True, and as someone with a chronic illness and a limited amount of energy, I’ve always felt like money was the resource I had the most of. You know, they say you always pay somehow — if not with money then with energy or time or emotional or physical labor. I would often take Lyfts when I could have taken the bus, donated to causes instead of volunteering, etc.

Have you mostly paid with money? I feel like you’re often busy with political things.

No, you’re right. I edit an online magazine for free; I go to events. I do a lot of personal emotional labor for the people in my life, especially helping students at my school navigate the disability office. I’m active on grief support groups on reddit.

That doesn’t sound like you’re usually paying it with money, honestly.

Yeah I guess that’s true, but you know how it is. Things never feel like they’re enough, and when you’re stretched thin in all the ways, money helps a lot.

Can you talk a little about how you help people navigate your school’s disability office? That sounds very difficult.

My school’s disability office is terrible. They actually lost a lawsuit to the ACLU right before I started there because of their refusal to offer accommodations. Even though they were legally required to change their policy, they still haven’t changed it in real life.

For some background, you’re disabled as well — you have a chronic illness.

And I have some knowledge of disability theory and years of navigating undergrad and my first master’s degree with a lot of chronic illness, trauma, and mental health problems. So I became the go-to person/unofficial advocate for the various people in my program who have disabilities. For example, my friend with diabetes was told by the disability office that she’d have to plan her low blood sugar in advance, and my friend with a learning disability was called out in front of the whole class for not taking notes.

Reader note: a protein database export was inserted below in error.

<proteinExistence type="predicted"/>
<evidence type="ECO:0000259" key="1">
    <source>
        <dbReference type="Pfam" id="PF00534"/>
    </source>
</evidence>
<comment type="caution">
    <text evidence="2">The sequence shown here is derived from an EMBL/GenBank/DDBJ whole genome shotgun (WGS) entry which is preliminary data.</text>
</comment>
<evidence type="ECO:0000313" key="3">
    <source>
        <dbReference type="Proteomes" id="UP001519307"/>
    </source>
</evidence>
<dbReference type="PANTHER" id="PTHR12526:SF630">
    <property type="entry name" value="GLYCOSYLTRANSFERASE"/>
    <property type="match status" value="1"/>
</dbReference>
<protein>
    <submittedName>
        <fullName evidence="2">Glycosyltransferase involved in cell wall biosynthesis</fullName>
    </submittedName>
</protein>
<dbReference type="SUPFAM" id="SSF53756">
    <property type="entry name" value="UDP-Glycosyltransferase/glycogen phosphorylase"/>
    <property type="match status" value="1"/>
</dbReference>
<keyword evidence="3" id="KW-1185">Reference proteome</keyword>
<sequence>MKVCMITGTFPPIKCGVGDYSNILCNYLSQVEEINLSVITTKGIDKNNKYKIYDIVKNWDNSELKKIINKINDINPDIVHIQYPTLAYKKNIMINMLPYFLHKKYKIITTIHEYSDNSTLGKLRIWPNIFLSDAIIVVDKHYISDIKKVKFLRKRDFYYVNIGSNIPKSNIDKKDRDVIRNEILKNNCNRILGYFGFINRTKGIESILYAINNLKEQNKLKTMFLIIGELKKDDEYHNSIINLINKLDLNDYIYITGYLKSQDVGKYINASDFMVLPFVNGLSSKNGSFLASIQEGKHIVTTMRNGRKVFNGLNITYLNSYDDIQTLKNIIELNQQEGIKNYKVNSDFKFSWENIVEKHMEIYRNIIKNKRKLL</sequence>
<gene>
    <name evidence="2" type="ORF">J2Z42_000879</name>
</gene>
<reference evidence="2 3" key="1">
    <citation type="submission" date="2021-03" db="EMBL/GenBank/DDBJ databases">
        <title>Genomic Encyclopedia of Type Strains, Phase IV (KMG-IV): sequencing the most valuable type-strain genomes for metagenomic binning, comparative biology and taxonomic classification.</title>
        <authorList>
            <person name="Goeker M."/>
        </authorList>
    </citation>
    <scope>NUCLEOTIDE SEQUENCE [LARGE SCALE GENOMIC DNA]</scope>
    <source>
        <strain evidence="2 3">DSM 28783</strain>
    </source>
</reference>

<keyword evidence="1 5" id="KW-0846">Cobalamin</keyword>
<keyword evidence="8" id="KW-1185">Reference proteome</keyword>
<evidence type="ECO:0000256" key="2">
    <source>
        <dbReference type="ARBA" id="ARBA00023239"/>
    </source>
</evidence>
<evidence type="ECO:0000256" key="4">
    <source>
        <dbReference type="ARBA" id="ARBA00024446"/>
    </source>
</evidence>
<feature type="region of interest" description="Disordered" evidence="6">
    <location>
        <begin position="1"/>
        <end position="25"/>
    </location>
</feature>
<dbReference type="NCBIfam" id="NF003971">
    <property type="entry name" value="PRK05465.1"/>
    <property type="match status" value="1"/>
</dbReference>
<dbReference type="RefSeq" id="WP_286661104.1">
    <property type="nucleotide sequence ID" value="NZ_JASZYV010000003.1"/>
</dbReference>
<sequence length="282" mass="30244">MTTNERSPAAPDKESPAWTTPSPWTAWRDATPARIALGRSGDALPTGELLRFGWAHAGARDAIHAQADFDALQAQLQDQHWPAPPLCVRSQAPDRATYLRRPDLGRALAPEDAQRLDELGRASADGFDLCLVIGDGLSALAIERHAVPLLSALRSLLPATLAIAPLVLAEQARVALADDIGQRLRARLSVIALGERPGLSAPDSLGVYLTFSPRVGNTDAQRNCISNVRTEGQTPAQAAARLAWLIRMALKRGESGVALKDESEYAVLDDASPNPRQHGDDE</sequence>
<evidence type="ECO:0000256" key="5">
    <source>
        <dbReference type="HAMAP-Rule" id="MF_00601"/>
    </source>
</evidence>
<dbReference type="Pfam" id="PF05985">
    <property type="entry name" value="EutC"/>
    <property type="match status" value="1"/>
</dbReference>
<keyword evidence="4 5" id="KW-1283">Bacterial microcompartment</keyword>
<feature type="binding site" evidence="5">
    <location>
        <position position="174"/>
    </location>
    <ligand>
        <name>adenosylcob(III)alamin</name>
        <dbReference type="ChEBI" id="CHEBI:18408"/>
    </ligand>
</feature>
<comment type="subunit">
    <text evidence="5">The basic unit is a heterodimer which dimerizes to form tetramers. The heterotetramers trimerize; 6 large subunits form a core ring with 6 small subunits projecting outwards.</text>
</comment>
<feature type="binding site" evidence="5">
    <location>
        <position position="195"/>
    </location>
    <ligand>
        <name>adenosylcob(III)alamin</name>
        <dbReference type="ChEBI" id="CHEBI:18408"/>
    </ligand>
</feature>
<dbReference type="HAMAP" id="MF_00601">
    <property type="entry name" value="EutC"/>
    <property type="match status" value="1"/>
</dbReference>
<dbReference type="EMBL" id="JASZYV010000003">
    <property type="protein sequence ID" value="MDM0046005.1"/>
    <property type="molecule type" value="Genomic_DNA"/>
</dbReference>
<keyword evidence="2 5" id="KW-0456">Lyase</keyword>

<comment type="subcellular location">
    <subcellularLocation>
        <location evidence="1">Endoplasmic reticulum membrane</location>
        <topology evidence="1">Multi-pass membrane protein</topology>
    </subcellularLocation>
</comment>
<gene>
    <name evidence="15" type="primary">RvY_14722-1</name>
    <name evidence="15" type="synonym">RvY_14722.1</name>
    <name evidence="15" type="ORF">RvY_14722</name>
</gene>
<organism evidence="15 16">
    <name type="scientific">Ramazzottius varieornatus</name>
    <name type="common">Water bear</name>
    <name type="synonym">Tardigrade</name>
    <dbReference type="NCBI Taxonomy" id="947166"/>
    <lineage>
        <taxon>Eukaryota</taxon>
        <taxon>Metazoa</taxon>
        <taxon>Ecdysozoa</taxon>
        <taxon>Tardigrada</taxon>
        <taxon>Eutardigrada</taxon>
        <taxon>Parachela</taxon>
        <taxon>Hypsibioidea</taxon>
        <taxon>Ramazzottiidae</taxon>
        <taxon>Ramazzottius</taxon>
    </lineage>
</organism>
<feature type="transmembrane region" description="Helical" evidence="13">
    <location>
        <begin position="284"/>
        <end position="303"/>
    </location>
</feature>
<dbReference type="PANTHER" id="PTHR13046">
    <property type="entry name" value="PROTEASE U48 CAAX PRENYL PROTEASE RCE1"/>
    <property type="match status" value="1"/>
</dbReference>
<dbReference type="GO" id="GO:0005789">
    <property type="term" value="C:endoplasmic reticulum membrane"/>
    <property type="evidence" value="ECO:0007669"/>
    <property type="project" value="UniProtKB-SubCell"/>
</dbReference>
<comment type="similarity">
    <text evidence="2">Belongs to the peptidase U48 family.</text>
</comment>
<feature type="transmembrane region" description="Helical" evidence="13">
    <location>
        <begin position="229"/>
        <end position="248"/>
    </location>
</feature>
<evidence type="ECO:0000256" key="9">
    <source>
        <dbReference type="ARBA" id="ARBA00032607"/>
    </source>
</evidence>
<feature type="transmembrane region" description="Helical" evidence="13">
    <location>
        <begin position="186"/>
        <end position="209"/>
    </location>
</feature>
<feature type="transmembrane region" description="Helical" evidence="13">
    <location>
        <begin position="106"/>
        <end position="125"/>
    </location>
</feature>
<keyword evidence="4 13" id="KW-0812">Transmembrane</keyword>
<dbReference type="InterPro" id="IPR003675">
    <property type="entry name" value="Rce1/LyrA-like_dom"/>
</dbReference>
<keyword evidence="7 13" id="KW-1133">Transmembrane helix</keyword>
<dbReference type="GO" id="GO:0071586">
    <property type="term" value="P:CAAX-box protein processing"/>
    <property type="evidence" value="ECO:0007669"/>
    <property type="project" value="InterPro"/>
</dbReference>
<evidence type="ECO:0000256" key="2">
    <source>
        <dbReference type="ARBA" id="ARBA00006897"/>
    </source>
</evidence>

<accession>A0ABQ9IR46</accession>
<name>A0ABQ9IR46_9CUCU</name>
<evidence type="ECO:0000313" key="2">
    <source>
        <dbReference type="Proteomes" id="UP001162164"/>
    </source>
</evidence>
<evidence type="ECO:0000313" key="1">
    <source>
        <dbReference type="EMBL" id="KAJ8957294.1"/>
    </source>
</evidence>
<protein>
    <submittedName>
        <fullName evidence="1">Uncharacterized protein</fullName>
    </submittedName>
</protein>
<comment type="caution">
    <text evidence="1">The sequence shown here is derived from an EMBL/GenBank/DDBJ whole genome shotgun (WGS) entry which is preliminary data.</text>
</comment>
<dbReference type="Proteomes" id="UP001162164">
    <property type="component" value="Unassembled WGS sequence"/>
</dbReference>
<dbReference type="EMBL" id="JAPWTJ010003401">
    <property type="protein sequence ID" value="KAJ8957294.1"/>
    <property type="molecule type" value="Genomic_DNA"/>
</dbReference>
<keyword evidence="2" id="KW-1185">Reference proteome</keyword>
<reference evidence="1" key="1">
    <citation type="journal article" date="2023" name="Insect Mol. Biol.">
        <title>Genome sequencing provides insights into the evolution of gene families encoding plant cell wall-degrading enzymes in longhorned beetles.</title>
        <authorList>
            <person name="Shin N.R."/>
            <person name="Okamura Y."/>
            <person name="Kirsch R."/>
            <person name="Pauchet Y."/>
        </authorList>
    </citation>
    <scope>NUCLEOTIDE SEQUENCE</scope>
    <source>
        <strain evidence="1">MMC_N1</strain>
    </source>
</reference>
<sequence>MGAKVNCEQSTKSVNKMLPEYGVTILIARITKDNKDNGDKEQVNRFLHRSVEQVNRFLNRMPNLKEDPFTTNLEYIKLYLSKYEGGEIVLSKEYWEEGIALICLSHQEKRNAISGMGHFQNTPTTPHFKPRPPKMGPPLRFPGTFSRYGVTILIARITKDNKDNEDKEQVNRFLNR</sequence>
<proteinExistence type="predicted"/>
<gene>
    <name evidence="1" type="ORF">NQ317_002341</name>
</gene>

We talk about it with each other, and I prep them before their meetings. Sometimes I even write emails for them and talk to professors with them. But most of what I do is change their perspectives on themselves so they start to believe that they deserve to be accommodated and that getting what they need to succeed is not special treatment. Having a condition isn’t weakness or being spoiled.

People often tell me about their problems because they know I’ve dealt with a lot myself, and I kind of slowly work on them and talk about what I’ve learned – the social vs. medical model of disability, the fact that illness isn’t a personal failing that we have to make up for, but instead something we deserve help with. I kind of slowly disassemble the shame people have internalized, partly through dialogue and partly through example.

Do you want to define the social model of disability real fast? That’s similar to how I’m sort of disabled because I am pretty near sighted, but since society is really quick to jump on the glasses train and they’re easy to get and no one ever makes me take them off, it doesn’t functionally impact me?

Sure! And that’s definitely an example. Most people grow up with the medical model of disability that says, for example, that a person who can’t walk and uses a wheelchair struggled because of their disability, and fixing it would be finding a cure. The social model says that not being able to walk is only a disability in a society that has stairs everywhere and doesn’t provide ramps or elevators or door-handles and light switches at easy-to-reach levels. Disability is a valid difference that doesn’t in itself keep a person from succeeding; in an ideal society those differences would be accommodated. 

Of course, it’s not totally black and white — people deserve medical care, treatment, and cures in addition to elevators and signs in Braille. But too often disability is looked at as a personal failing, and that view is used as an excuse to not push for society to be as equal as it could be. Assuming that a disabled person wants to be able-bodied more than anything is a disservice to that person.